This review contains spoilers from the season premiere of You’re the Worst Season Three.
We need to talk about Kether. Donohue, that is. The actress has always been You’re the Worst’s secret weapon, channeling the ingeniously featherbrained innocence of Judy Holliday and Marilyn Monroe into Lindsay’s crass, self-seeking ways, and “Try Real Hard” accentuates the comic tightrope she’s walking. The trick of Stephen Falk’s unorthodox sitcom, and in particular of Donohue’s performance, is to earn our affection with mean-spirited asides and narcissistic impulses; Lindsay’s naïveté might allow us to forgive her, but it’s enough of a put-on that we can’t quite forget. As she admits to Gretchen in the season premiere, the absence of inhibition is an inadequate excuse: “I’ve done tons of stuff drunk, and it all counts,” she says in that nonchalant squeal, less regretful than resigned. “My wedding, driving school, all my dentist appointments.”
Here is the other trick of You’re the Worst, and perhaps the more impressive: To suggest the characters’ soft spots through the moments of humor with the hardest edge. The series, coming off a sophomore season that darkened, by degrees, as it plumbed the depths of Gretchen’s depression—culminating in the gorgeous, melancholic “LCD Soundsystem,” one of the best TV episodes of 2015—is a portrait of toxic people that acknowledges the pain behind their appalling behavior, mimicking their penchant for hiding still-raw wounds under one or another kind of barbed armor. It is, in short, a ribald reaction to Hemingway’s line from A Farewell to Arms, “The world breaks everyone, and afterward many are strong at the broken places.” You’re the Worst features a quartet of characters fractured by families, by former lovers, by forces beyond their command, but in the end their “strength” is just the semblance thereof, at once self-protective and self-defeating.
If Jimmy’s reluctance to use the L-word (“love”) with Gretchen recalls a familiar romantic comedy conflict, the episode’s sidelong approach to the subject dispenses with the “fear of commitment” canard in favor of the more nettlesome fear of failure. When he cedes the floor to Gretchen’s orgasm in the opening minutes—one of those half-sweet, half-coarse gestures that are among the series’ trademarks—it’s clear that he cares for her; the question is whether he’s up to the task of doing so, day in and day out, in the face of his ample flaws. Their initial argument, it’s worth noting, unspools in the morning sun, underlining the contrast with the drunken blackout in which he first said, “I love you”: He’s (literally) naked, desperate to climb back into his shell before too much light shines on his own sensitivities.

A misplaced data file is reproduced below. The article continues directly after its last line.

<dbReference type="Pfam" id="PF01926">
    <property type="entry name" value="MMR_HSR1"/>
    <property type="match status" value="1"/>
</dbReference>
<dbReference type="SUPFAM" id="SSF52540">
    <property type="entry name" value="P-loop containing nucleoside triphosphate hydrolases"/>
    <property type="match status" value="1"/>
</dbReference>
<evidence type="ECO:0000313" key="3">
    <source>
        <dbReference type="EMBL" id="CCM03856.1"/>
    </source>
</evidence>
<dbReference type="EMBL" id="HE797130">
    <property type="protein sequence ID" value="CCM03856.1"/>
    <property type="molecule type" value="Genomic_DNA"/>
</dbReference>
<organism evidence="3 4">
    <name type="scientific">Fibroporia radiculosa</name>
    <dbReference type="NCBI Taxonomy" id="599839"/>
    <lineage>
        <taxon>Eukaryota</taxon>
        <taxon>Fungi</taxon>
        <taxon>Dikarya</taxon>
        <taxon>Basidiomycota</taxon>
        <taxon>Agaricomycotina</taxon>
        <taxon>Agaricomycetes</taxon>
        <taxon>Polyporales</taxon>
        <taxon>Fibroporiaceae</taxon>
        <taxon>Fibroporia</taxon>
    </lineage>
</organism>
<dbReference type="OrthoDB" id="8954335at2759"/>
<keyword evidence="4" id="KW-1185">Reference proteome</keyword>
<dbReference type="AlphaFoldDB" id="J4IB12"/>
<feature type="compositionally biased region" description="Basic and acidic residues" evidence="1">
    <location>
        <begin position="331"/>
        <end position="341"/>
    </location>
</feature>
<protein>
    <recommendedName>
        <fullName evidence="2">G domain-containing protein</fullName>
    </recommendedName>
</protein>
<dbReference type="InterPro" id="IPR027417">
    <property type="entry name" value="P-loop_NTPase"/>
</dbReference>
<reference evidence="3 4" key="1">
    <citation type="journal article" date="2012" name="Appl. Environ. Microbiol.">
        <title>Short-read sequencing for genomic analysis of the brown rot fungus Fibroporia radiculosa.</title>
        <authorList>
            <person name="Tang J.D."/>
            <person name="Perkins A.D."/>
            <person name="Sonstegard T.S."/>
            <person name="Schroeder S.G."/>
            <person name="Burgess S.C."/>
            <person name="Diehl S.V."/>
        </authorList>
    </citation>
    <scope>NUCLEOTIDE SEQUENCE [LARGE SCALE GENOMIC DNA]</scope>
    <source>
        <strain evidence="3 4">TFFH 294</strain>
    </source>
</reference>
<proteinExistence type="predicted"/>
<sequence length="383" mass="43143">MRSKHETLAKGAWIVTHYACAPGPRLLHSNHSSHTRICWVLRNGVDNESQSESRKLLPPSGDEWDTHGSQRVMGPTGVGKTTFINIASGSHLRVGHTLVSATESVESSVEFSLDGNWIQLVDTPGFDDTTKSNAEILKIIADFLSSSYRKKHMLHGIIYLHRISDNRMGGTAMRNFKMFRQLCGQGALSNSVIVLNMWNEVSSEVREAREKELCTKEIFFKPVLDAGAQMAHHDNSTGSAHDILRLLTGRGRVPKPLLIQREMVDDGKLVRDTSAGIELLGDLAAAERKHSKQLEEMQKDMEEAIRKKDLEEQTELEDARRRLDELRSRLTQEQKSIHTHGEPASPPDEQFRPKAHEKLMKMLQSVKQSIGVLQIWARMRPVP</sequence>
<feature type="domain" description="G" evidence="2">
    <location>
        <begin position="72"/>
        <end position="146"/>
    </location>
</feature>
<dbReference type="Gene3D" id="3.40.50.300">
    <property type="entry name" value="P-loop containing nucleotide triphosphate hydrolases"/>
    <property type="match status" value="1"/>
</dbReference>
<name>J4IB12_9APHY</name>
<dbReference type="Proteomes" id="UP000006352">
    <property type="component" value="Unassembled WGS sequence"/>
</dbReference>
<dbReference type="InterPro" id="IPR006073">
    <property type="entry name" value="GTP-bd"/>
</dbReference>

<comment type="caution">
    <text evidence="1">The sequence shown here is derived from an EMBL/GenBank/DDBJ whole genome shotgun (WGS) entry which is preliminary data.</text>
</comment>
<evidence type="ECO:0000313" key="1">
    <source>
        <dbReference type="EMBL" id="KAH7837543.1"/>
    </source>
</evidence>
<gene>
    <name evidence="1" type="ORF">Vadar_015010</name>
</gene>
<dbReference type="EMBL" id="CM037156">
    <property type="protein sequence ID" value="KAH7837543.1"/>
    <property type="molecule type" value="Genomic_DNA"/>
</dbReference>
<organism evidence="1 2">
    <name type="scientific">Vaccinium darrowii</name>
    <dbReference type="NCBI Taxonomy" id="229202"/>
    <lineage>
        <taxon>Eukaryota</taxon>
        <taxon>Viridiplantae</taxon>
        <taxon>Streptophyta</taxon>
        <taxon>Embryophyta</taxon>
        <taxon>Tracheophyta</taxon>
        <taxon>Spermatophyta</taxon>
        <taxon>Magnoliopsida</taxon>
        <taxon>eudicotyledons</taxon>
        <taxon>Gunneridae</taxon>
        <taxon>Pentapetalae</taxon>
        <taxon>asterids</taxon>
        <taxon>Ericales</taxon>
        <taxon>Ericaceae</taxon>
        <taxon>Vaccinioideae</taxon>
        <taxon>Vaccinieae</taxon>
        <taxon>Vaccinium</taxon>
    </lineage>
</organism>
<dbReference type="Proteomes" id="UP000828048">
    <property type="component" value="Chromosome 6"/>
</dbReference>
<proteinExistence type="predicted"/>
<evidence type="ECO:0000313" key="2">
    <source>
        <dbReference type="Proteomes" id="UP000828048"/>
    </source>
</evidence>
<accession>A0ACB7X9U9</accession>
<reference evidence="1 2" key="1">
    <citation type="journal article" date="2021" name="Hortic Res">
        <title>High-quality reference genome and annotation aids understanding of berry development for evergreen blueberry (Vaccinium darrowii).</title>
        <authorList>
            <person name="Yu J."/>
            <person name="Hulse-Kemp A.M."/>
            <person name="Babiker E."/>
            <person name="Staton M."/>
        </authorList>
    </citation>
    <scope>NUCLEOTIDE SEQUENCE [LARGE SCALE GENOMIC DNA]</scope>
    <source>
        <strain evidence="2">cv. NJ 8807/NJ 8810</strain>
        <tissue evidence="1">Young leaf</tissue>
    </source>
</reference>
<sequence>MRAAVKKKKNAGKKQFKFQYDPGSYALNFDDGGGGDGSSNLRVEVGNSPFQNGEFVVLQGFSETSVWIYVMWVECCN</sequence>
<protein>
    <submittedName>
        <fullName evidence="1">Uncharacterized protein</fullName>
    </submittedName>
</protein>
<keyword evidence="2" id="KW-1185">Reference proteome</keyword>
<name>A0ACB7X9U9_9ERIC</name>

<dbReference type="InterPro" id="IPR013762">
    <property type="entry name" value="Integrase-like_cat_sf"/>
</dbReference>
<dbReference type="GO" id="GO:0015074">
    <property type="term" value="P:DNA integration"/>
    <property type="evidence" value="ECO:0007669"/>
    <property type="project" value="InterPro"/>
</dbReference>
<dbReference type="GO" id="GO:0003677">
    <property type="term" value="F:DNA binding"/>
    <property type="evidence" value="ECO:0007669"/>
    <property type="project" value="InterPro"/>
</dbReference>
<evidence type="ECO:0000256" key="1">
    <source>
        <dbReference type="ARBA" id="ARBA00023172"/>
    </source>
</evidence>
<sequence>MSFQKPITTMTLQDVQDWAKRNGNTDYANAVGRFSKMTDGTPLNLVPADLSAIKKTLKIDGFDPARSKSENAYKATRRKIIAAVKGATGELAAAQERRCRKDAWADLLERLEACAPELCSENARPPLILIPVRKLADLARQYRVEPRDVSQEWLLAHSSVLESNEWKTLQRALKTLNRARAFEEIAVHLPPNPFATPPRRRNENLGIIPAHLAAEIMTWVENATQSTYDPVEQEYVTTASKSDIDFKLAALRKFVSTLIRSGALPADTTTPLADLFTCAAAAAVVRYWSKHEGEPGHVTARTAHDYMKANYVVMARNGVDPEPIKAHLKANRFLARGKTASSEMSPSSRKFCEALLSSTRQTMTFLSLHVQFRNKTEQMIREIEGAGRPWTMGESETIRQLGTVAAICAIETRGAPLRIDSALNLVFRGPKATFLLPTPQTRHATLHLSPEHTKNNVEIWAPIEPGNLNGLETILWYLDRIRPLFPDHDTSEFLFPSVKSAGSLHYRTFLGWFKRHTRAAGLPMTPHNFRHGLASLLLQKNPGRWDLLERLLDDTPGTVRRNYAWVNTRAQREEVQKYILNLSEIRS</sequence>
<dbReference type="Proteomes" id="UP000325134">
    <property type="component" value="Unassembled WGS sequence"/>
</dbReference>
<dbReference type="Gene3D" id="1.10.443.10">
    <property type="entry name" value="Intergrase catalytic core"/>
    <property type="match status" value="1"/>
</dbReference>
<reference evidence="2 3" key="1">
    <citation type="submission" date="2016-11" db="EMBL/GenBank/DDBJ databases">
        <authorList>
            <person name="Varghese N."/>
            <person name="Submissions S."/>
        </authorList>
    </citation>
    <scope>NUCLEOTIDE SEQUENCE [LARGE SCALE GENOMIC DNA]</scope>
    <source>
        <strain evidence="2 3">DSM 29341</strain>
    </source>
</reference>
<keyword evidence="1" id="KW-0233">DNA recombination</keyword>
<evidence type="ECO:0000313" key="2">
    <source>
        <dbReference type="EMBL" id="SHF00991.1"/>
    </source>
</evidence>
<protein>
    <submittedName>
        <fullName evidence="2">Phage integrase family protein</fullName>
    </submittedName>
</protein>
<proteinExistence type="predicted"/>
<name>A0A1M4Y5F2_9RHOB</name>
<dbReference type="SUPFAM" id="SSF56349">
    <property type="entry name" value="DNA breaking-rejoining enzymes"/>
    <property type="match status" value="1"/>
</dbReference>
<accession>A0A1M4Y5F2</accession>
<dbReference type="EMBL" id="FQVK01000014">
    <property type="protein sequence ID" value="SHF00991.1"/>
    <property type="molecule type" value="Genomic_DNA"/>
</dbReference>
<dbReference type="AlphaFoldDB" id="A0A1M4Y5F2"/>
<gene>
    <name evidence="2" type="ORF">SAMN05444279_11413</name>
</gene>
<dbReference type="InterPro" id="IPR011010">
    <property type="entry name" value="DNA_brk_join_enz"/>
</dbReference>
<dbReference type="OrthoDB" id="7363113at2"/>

“Try Real Hard” recognizes that the success of our relationships derives, in large part, from being vulnerable to failure, even, or perhaps especially, when our first instinct is the opposite: “If I don’t try, I can’t fail.” This is easier said than done, of course, and both Edgar’s effort to counteract his low libido—a side effect of his medication—and Lindsay’s attempt to start fresh with Paul—a side effect of her loneliness last season—become defense mechanisms, designed to ignore their frailties rather than confront them. In fact, two of the episode’s funniest exchanges deal more or less explicitly with the discomfort of being exposed: Edgar and Dorothy’s disastrous role-play concludes with her ill-timed joke about his impotence; Lindsay opens the package from Red Napkin, pulls out an apron, and says, “Paul, this dress doesn’t have a butt.” In You’re the Worst, humor and pathos inhabit the same space—the space between what we venture and what we gain, between the risk and the reward. It’s a sitcom out on a limb and high off the ground, alive to the notion that the characters might tumble.
“If ‘I love you’ is like a promise, it’s just a promise to, like, try real hard,” Gretchen explains. “It doesn’t mean you can’t fail.” And so, as Edgar tips his pills into the toilet, or Lindsay stabs Paul with a faint smirk, the series returns to the terrain of its superb second season, surprising and often spiteful. In You’re the Worst, it all counts: the frankness and the dissembling, the dark of night and the light of day, the wounds we inflict on others and those we inflict on ourselves. It’s the last on this list that the armor is meant to protect against, and it’s the reason why the series remains one of TV’s most slyly affecting comedies: The joke is, pain and laughter often emerge from the same broken places, and You’re the Worst is as funny as a knife in the side.